Remote, and In ControlBy John McCormick | Posted 2003-10-01 Email Print
WEBINAR: On-demand webcast
Next-Generation Applications Require the Power and Performance of Next-Generation Workstations REGISTER >
CIO David Boatman has to support 5,000 PCs at 139 dealerships in 15 states.
Remote, and In Control
When it's time to update software, Everdream electronically distributes the new programs. Everdream says customers like Sonic might want updates on a quarterly basis. It estimates onsite software upgrades, including travel and labor, could cost a company like Sonic as much as $750 for each store visit. If those numbers bear out, electronic upgrades could save Sonic as much as $300,000 a year.
Additional savings come from automatic backups.
Everdream copies all data from a user's PC, usually on a daily basis, to an Everdream server. Should a machine get lost or stolen, Everdream simply reloads all the applications and files on a new PC and sends it to the user. Boatman says that kind of service provides dealers with a level of support they've never had before and can be a real lifesaver, as he learned firsthand. Last year, Boatman and a deputy had their computers stolen from their car during a business trip in Houston. The two contacted Everdream, which sent them new laptops loaded with software and their files. Boatman, who left Houston that day on a scheduled ski trip, says his new machine was at his lodge the next day.
Cynthia Doyle, a desktop-management expert at International Data Corp., says that if desktop management companies are to stay afloat, their services must be clearly better than what a company could provide on its own. No matter how good remote service is, it's still remote. It's hard to replace face-to-face communication with an onsite service person.
But Sonic's dealerships are too spread out to make that feasible or cost-effective.
Boatman says he's satisfied with Everdream's service and savings, though nothing's perfect. One hiccup was Everdream's decision to relocate a support center to Costa Rica in July, which resulted in some communications problems. Even when dealers connected to the desk properly, they had trouble communicating with personnel on the help line.
Some of the help-desk staff spoke English with a thick accent. "There were some language issues that popped up," admits Duke Prestridge, a program executive at Everdream.
But Boatman says Everdream has been quick to address problems. For example, he and his deputies can now personally interview and approve the Costa Rican personnel assigned to the Sonic account.
Everdream says calls from Sonic to the help desk are picked up in less than 15 seconds and that it's been able to handle 80% of Sonic's problems on the first call.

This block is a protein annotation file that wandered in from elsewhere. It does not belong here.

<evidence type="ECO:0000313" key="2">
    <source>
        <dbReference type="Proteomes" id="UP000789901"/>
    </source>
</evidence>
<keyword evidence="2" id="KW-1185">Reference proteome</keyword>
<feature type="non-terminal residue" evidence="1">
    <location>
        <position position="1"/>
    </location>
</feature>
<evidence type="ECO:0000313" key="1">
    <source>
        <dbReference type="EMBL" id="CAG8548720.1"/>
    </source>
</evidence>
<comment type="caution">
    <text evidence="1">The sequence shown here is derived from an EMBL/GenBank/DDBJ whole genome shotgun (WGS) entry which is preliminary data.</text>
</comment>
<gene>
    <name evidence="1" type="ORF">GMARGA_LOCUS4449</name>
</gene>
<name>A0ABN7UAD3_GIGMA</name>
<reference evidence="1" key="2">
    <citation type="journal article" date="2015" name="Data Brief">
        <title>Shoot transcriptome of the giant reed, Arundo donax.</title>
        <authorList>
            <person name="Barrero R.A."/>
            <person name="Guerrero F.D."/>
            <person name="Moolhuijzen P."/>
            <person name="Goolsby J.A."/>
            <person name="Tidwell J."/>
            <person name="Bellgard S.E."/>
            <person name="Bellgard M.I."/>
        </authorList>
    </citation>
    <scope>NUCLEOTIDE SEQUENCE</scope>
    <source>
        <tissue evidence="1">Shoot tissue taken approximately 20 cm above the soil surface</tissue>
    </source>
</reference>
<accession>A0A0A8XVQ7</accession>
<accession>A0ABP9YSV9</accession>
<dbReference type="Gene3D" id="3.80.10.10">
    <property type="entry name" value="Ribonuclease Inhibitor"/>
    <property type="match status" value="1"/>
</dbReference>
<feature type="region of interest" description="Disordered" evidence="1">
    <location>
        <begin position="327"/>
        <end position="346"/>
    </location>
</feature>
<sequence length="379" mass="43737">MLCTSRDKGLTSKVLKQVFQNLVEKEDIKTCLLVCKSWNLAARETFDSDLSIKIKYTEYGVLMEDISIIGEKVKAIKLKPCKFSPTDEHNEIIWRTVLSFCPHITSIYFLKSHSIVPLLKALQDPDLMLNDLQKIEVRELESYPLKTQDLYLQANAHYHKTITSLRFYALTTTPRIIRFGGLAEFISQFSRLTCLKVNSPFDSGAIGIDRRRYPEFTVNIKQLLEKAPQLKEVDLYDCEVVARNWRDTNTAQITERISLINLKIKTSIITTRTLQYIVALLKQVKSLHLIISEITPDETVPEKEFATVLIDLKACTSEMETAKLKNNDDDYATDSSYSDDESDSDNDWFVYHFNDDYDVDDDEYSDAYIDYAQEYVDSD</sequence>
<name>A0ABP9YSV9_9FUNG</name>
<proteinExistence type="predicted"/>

With Everdream, Sonic took a chance. Privately held, Everdream is relatively small, with a business that handles about 50,000 PCs. At $55 per monthly subscription, that would put annual revenue at roughly $33 million. Customers include real-estate firm Carr America and Federal Express.
Boatman says Sonic prefers to do business with big, prominent companies. But after meeting with Everdream's managers, including Chief Executive Officer Gary Griffiths, taking a peek at the company's finances, and getting the right terms, Boatman and other Sonic executives were convinced to give Everdream a try. "Some of it was Gary, but most of all because they had the lower cost model," Boatman says.
Sonic included provisions in the contract to safeguard against Everdream hitting hard times. For instance, Sonic retains ownership of its hardware and software. If Everdream, for some reason, becomes insolvent, Sonic doesn't have to worry about what might happen to its systems.
Boatman's next move: eliminating his PC costs altogether. Next year, he will start moving users to terminals with Citrix Systems software. With a Citrix box, applications are stored at a central server and users access them over the Web. "Eventually," he says, "we'll have what I call disposable appliances."
If a Citrix terminal breaks down, Boatman says, all the user has to do is unplug the device and send it to a repair depot or, if the unit is outdated or beyond repair, to an approved disposal company. He'll then send out a new terminal. Users will hook up the Citrix device to the Internet with one cable, plug the power cord into an outlet, and go.
In the Citrix model, Everdream's role would diminish. But Boatman says he's probably going to need some help managing the distribution of the Citrix boxes, so Everdream will likely have a role to play.
Either way, the use of Everdream's service or Citrix terminals takes technical issues off Sonic's hands. Says Boatman: "It lets us focus on selling cars instead of fixing PCs."